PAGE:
In their public statement made recently on third party access issues, so far clearly Yahoo is leaving the matter to the discretion of moderators, advising them to do what they think is best for their groups regarding membership eligibility of YG users connected with or enabling access of third parties.

As a group owner-moderator responsible for working to ensure TOS compliance in and by my group, I find that Grouply subscribers are complicit, whether willfully or not, in at least an end-run around certain provisions of the Yahoo TOS, if not directly violating it.  I find that they participate in enabling iGroup, Inc. to abrogate aspects of the spirit and the letter of the Yahoo TOS.  I find that Grouply encourages behaviors contrary to my understanding of the spirit of the Yahoo TOS.  Access and usage via the Grouply method also infringes on previously established internal policies of my groups.

Therefore, members are not allowed to use the Grouply method to access my groups.  There are so few of them, their not being allowed to use their Grouply account to access my group has no effect on the mission effectiveness of my groups anyway, but the presence of just one of them using Grouply does involve significant risks, in my view.  Grouply subscribers otherwise eligible for membership are welcome to participate in my groups, just not via the service, or any other like it.  Not being allowed to use Grouply does not prevent or inhibit their full participation in the missions of my groups, in well established, reliably convenient ways provided by Yahoo!.

Feeding Grouply

February 18, 2008

I’m sitting here wondering if there might soon be dozens or hundreds of new “anyone can post without joining” listed and unrestricted (i.e., spam-collector) YG groups (maybe created in Nigeria?) called something like ungrouply1, 2, 3, etc., where people who don’t like, but are registered users, each holding two ungrouply group accounts, one set for Individual Emails with an @ address, the other with some other domain but with an auto-responder or auto-forwarder on that second account replying to every posting with a full copy of the original going back to all the ungrouply groups, and they sign their group address up for every kind of spam they can get, or some other even more clever looping-flooding arrangement (I have not thought this through carefully, because I’m not criminally inclined to do something like this), and fire up another ungrouply group (or ten) every day, to keep chasing them around the web with a cyberbroomstick, and so forth.  Surely there’s some unhappy spammer out there thinking about such things.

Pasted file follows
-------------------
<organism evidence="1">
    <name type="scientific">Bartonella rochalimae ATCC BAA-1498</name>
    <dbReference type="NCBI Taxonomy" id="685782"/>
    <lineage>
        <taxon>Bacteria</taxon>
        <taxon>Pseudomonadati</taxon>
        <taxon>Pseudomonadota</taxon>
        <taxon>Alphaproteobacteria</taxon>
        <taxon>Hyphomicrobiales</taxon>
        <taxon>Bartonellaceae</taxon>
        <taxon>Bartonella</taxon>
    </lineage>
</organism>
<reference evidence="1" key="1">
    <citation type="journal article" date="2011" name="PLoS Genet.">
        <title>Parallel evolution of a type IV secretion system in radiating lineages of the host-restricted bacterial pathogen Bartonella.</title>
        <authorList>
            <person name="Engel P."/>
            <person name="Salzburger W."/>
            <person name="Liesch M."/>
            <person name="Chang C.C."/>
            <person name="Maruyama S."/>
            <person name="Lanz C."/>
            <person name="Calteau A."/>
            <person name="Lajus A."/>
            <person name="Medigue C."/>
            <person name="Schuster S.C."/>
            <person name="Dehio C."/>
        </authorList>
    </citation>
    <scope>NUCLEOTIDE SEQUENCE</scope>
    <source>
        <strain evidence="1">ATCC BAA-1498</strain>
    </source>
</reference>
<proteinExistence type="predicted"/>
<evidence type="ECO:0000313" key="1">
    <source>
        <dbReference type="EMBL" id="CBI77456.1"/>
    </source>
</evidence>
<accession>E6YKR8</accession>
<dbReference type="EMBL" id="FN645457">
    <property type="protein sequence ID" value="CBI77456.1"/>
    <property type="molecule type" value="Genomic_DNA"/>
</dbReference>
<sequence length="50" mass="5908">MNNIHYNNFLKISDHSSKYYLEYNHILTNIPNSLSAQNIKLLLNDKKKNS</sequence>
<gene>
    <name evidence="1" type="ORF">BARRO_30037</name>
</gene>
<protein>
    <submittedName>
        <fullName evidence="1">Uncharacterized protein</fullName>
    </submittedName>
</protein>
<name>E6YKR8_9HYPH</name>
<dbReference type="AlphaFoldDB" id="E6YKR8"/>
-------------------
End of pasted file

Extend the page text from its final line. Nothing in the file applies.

I seem to recall a few freecyclers unhappy with Finder talking about feeding Finder a very fattening diet.

Worse Than Freecycle’s Finder Scheme

February 18, 2008

Someone wrote, “What if, instead of passing your yahoo ID to grouply, you just set up a grouply account with a grouply email then as a user MANUALLY went to your yahoo account and made the grouply addy the default account address for whatever group you wanted.”

That would work just fine.  It worked great for  I remember during the FcFinder ruckus some people saying things like, “This is just the beginning.  Now that this concept has been brought to light, every huckster will be looking to make a buck on YG posting activity.”  Sure enough, we saw the event of sploggers planting an account in a group and redirecting its postings to a blog with AdSense context-sensitive ads ringing the cash register for the blogger.

But the FcFinder approach you propose, which is elegantly simple, would not grant access to the entire archive, only to future postings.  Data-mining and context/content analysis of long-term member activity and archive content would not be as richly endowed that way, making targeting of advertising less keen.  (We have to consider Grouply’s business interests, its survival as a company, and all the money waiting to be made, according to Shal and Srihari.)

And, the current Grouply arrangement makes it easy for their subscribers to endow Grouply with the archives of ALL the groups where they hold membership, in a few simple clicks, as opposed to the member having to go open the back door to every one of their groups one by one.  Mass aggregation is a very sophisticated business.  Reportedly a couple million dollars are riding on this instance of it.